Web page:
Osteoporosis is characterized by low bone mineral density and increase risk of fracture. It is a condition easily inherited and requires understanding of genetic basis of bone traits. Diseases of the bone inhibit the ability of the skeleton to provide support, protection, locomotion, or maintain blood production. Osteoporosis affects over 12 million individuals in the US and 200 millon worldwide. There are approximate 300,000 people in the US over the age 50 that suffer a hip fracture each year. One in five of these will die in the subsequent 12 months and half of the survivors will not return to their pre-fracture status. In the 1990’s genetic studies were conducted to explore the inheritable trait of osteoporosis. In the past decade advances in sequencing technology have completely revolutionized biological science. However the understanding of the underpinning of biological process and diseases is still far from complete. While bone mineral density is spoken of frequently the responsible genes continue to be elusive. And as biology is inherently complex, it is unreasonable to believe that a single or a few types of genetic analysis will be enough to understand the genetics of complex bone traits (Al-Barghouth & Farber, 2019).
Osteoporosis is an environmentally changeable bone disease. It results in fractures from fragile bones and places the person at high risk for low impact fracture. A range of medicines have been approved by FDA that inhibits bone resorption to be used to treat osteoporosis. Skeletal tissue represents a tissue that continues to change throughout our life span. Activity of bone cells are influenced directly or indirectly by a large variety of factors. In a healthy person, the balance of destruction and formations results in sufficient bone mass. In most people osteoporosis is caused by increase in reobsorption with decrease in formation, resulting in a decrease of bone mineral density. This condition affects an ever-growing number of people as our population ages. According to the CDC 16.2% over age 65 have osteoporosis; 48.3% exhibit low bone mass. This study has found that the number of people afflicted with osteoporosis will continue to increase. It is felt an individualized treatment regimens may result in more than one drug being used to help treat this disease. Further development and study of ways to treat osteoporosis is very necessary. More effective treatment options are needed as the total number of those afflicted continue to increase (Russow et al, 2019).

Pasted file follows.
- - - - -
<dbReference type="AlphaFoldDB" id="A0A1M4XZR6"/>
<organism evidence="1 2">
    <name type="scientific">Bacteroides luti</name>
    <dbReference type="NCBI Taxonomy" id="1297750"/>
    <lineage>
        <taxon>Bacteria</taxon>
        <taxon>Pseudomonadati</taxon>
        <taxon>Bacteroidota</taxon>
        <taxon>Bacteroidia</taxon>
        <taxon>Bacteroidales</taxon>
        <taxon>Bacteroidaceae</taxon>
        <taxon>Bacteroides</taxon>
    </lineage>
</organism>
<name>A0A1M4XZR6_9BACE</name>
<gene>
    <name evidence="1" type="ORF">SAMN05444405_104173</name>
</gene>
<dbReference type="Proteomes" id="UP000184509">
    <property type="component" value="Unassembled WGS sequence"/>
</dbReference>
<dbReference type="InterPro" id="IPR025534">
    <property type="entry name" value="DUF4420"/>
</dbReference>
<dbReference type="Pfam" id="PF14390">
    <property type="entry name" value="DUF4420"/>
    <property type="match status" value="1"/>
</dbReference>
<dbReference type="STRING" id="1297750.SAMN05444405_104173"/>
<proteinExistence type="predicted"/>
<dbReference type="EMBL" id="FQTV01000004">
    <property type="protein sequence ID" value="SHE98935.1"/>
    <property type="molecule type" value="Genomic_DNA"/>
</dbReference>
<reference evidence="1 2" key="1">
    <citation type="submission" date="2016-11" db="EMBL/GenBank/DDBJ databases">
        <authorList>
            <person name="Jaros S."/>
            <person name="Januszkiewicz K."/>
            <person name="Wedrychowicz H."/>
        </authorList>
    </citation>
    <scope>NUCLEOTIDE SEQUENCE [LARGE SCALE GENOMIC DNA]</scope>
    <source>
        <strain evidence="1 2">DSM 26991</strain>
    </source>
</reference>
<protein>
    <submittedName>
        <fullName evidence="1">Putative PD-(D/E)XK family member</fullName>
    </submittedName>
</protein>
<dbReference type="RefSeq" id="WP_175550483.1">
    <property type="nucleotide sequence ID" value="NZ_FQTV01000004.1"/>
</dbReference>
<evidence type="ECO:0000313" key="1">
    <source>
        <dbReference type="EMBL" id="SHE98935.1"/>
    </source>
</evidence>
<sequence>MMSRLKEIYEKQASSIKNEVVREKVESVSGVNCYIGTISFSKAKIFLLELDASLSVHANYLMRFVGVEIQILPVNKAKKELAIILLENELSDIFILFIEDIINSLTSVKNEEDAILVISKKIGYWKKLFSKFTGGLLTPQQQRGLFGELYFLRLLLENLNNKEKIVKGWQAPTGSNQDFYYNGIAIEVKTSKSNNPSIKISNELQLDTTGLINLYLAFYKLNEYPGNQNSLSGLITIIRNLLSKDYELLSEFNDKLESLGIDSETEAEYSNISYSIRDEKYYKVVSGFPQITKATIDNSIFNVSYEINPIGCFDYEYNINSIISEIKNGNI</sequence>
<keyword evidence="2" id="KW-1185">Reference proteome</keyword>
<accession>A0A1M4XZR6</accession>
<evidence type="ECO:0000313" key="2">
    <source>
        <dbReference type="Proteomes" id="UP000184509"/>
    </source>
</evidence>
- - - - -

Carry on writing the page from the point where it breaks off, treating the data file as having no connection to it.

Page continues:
Al-Barghouth, B.M. & Farber, C.R. (2019). Dissecting the genetics of osteoporosis using system approaches. Trends in Genetics, 35(1).
Chen, Z., Bemben, M.S. & Bemben, D.A. (2019). Bone and muscle-specific circulating microRNAs in postmenopausal women based on osteoporosis and sarcopenia status. Science Direct-Bone.
Cousminer, D.L. et al. (2018). Genetically determined later puberty impacts lowered bone mineral density in childhood and adulthood. Journal of Bone and Mineral Research, 33(3).
Moayyeri, A. et al. (2018). Metabolic pathways to in middle-aged women: A genome-metabolome-wide mendelian randomization study. Journal of Bone and Mineral Research, 33(4).
Russow,G. et al. (2019). Anabolic therapies in osteoporosis and bone regeneration. International Journal of Molecular Sciences, 20(1).
Watson, S.L. et al. (2018). High-intensity resistance and impact training improves bone mineral density and physical function in postmenopausal women with osteopenia and osteoporosis: The LIFTMOR randomized controlled trial. Journal of Bone and Mineral Research.